‘Call of Duty: Ghosts’ sticks to a strong script
Whether engaging in modern warfare or conducting black ops, “Call of Duty” fans are used to superpower status.
But in “Call of Duty: Ghosts,” the United States has been humbled and its survival depends on the determined group of men who give the game its name.
In the game developed by Infinity Ward for Activision, you play as Logan Walker, who’s nothing more than a typical American when his world is suddenly ripped apart. Kinetic-energy weapons are dropped from orbit onto his hometown of San Diego and other U.S. cities. The devastating attack is quickly followed by an invasion by the Federation, a group of South American nations that rose to power as the significance of the Mideast waned. Logan, his brother Hesh and veteran father Elias join a crippled U.S. military trying to push back the assault.
The single-player campaign is intense and offers an incredibly diverse set of missions and activities. In addition to standard infantry battles in jungles and cities, you will engage in shootouts in space and underwater. You’ll also fly a helicopter and drive a tank as you take the fight to the Federation.
The gameplay mechanics for each of these scenarios is handled incredibly well. Controls are smooth and forgiving. I’ve played many games that didn’t handle the third dimension very well, leaving me feeling irritate or even queasy. However, “Ghosts” takes into account that most gamers operate well in only two dimensions. As a result, it doesn’t send you spinning into space if you push a button too long or send you careening into a building if you misjudge your helicopter’s elevation.
Several missions let you target enemies with interesting new weapons, including a “remote sniper” and the kinetic-energy weapons dropped from outer space. But the best is Riley, the canine member of your team.
Developers and publicists made much of Riley before the game’s launch, so I expected to use him in most missions. Unfortunately, he appears in only a few. But when he does join the action, he definitely makes the experience enjoyable. Since the game is scripted, most opportunities to use Riley are built into the story line. You use a small computer to dial in to Riley’s electronic harness, which gives you visuals from his perspective and issues him commands on where to go and when to attack. And when Riley attacks, he takes no prisoners. When not in this “remote control” mode, you can still issue orders for Riley to attack enemies by tapping a bumper.
While all of this adds up to a fine package, I know that some of my friends will never experience any of it. They — like many gamers — focus solely on the online multiplayer mode.
This mode benefits from some interesting tweaks and additions this year.
The first thing you’ll notice is that you can create your own avatar. As well as your equipment loadout, you can customize the face and body type and even select the gender. As a result, this is the first “Call of Duty” where you hear female voices amid the chaos.
The perk system has also been revised. You are given a budget to purchase whatever performance-enhancing perks, weapons and equipment you want. As you gain experience, tokens are added to your budget.
And the strike packages that you unlock after a kill streak have been revised. Among your options this year are calling for a guard dog like Riley or a strike from an orbiting satellite.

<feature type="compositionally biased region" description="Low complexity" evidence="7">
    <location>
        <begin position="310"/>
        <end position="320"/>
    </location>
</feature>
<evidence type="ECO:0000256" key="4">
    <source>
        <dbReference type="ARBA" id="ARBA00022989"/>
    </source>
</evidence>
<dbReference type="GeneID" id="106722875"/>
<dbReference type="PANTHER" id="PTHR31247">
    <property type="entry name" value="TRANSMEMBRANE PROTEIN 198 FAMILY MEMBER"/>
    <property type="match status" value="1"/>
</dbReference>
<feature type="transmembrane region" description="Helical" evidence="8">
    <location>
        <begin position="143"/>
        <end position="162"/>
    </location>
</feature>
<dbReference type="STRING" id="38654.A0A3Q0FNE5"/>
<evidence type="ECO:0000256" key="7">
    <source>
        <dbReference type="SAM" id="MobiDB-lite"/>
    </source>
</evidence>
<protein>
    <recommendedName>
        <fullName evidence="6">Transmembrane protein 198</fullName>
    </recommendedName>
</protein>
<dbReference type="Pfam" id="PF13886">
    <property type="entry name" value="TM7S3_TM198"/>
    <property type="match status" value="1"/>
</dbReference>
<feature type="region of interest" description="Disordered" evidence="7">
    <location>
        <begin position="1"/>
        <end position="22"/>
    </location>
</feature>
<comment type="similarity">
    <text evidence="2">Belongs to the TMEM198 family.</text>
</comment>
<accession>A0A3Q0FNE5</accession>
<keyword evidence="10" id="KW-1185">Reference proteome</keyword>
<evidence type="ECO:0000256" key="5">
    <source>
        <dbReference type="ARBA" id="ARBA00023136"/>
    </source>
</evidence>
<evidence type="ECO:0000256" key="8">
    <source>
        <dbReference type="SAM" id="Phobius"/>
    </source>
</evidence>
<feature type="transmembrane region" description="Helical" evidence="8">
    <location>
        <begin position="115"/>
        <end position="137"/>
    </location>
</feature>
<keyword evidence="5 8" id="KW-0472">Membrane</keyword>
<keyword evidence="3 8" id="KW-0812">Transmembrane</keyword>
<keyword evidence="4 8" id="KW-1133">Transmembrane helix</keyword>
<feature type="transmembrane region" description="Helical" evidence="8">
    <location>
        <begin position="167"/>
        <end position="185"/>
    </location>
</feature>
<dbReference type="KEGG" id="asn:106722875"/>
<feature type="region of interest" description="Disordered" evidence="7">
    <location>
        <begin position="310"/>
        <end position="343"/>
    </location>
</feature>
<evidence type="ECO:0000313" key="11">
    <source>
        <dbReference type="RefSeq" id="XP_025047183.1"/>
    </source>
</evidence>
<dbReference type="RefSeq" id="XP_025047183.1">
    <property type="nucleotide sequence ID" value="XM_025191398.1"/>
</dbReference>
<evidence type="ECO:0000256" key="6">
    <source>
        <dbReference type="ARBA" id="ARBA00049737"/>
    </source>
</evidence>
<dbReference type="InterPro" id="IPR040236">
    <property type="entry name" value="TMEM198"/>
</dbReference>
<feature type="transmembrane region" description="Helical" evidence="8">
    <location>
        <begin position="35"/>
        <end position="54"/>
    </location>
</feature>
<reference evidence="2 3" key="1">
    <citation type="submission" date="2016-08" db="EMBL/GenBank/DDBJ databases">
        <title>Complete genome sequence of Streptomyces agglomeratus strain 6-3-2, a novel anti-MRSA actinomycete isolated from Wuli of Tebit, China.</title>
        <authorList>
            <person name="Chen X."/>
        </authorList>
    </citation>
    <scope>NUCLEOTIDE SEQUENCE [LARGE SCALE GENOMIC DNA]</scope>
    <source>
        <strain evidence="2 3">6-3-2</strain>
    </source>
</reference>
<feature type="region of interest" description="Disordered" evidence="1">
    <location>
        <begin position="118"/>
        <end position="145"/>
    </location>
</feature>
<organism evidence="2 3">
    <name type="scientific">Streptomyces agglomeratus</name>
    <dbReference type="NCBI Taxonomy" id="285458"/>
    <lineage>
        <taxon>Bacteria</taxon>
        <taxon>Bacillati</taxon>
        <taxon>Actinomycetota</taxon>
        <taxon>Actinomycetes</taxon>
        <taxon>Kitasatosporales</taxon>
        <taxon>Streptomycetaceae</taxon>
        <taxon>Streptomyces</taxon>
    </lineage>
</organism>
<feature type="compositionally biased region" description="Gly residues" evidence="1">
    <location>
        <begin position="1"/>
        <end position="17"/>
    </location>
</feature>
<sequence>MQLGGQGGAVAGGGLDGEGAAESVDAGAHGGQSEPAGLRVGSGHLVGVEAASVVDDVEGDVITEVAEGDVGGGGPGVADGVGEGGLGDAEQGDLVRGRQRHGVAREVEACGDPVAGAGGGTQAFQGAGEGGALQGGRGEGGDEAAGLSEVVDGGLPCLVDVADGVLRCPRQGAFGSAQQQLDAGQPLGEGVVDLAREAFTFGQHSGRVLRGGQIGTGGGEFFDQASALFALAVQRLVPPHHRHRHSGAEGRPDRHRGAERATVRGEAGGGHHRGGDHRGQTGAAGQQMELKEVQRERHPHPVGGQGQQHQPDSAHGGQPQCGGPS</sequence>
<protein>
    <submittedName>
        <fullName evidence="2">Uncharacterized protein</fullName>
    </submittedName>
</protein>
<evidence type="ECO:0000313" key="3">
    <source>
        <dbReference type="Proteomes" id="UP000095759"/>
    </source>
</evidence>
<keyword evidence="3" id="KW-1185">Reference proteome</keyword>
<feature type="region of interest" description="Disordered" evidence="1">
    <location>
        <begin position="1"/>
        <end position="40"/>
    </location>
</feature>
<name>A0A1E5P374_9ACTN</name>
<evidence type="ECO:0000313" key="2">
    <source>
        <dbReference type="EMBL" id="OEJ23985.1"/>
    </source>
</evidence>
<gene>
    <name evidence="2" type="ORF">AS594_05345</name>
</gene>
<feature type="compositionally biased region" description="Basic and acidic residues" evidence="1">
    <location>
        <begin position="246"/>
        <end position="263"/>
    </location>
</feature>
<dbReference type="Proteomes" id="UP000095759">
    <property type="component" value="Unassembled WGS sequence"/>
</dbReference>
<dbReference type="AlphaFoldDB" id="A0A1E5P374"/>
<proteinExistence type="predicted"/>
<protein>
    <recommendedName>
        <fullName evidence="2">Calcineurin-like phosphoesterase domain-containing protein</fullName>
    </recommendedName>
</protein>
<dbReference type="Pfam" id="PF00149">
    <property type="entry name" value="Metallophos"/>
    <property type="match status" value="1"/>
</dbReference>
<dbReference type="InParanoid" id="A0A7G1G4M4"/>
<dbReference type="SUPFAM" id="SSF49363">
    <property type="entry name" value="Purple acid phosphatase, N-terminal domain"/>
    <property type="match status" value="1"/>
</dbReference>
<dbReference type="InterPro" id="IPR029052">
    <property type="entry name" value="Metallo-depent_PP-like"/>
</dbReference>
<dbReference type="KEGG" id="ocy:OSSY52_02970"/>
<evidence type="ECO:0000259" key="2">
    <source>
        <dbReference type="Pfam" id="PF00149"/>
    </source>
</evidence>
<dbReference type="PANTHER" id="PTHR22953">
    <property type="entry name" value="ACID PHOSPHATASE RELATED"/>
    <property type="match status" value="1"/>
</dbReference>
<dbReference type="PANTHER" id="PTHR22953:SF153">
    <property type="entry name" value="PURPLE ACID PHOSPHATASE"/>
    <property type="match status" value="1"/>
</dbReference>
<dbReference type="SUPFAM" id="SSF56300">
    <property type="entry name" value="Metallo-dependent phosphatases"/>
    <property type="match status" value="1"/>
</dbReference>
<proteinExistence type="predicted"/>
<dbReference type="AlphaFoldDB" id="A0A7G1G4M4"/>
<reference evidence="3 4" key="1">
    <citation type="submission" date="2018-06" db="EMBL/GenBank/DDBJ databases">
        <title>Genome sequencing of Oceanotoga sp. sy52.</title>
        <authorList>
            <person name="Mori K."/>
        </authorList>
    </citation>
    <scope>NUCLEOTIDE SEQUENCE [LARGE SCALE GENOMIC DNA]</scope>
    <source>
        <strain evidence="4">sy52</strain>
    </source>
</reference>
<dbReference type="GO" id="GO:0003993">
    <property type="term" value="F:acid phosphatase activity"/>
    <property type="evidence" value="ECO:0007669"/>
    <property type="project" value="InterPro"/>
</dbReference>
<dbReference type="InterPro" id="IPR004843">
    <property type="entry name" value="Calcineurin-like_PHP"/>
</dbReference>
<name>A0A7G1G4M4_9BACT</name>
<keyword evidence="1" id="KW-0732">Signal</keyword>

As usual, the new game comes with some new types of matches. The mode interesting — and frenzied — is “Cranked.” When you kill an opponent, you have only 30 seconds to make your next kill — or you’ll explode. The action definitely gets intense here.
The multiplayer maps are very well designed. They enable an excellent flow of action — including plenty of ways to flank enemies who are camping in sniper hideouts.
In addition to the campaign and online competition, “Ghosts” includes a new mode called “Extinction.”
Previous editions of “Call of Duty” by Infinity Ward have offered two-player co-op missions where you fight off waves of enemies. However, they’ve never been as popular as the zombie-fighting missions that are appended to the “Call of Duty” games developed by Treyarch.
This time around, Infinity Ward takes a page from Treyarch’s book and offers four-player co-op with an otherworldly enemy. Instead of zombies, “Extinction” lets you face off against waves of grotesque alien creatures. The idea is that you drill into an alien hive and deal with any nasty critters that pop up to stop you. You earn points by killing aliens and spend them to buy ammo, better weaponry and perks. You progress through the infected town, facing bigger and meaner foes. Unlike the zombie missions, which continue until you’re overwhelmed, you can actually reach a successful conclusion.
Another new feature is the “Squads” mode. In this, you form a squad of digital soldiers and fight against another team. You can play solo against the game’s artificial intelligence, play cooperative with friend or go head-to-head against another player and his squad. In most cases, “Squads” uses the same maps and match types as the multiplayer mode. You also can try to stand your ground against waves of enemy soldiers. This option is similar to Infinity Ward’s old survival mode but allows up to four gamers to play cooperatively.
In all of the game’s modes, the graphics are terrific, even on the current generation of consoles. Expect them to get even better when the Xbox One and PlayStation 4 become available later this month. Previews at the E3 Electronic Entertainment Expo revealed incredible detail, rich textures and an enhanced sense of depth that are beyond anything available on the Xbox 360 or PS3.
The game receives its mature rating for violence and language.
Bottom line: “Call of Duty: Ghosts” delivers a compelling story and intense gameplay in an impressive array of features.
Platforms: Xbox 360 (tested), Xbox One, PlayStation 3, PlayStation 4, Wii U, PC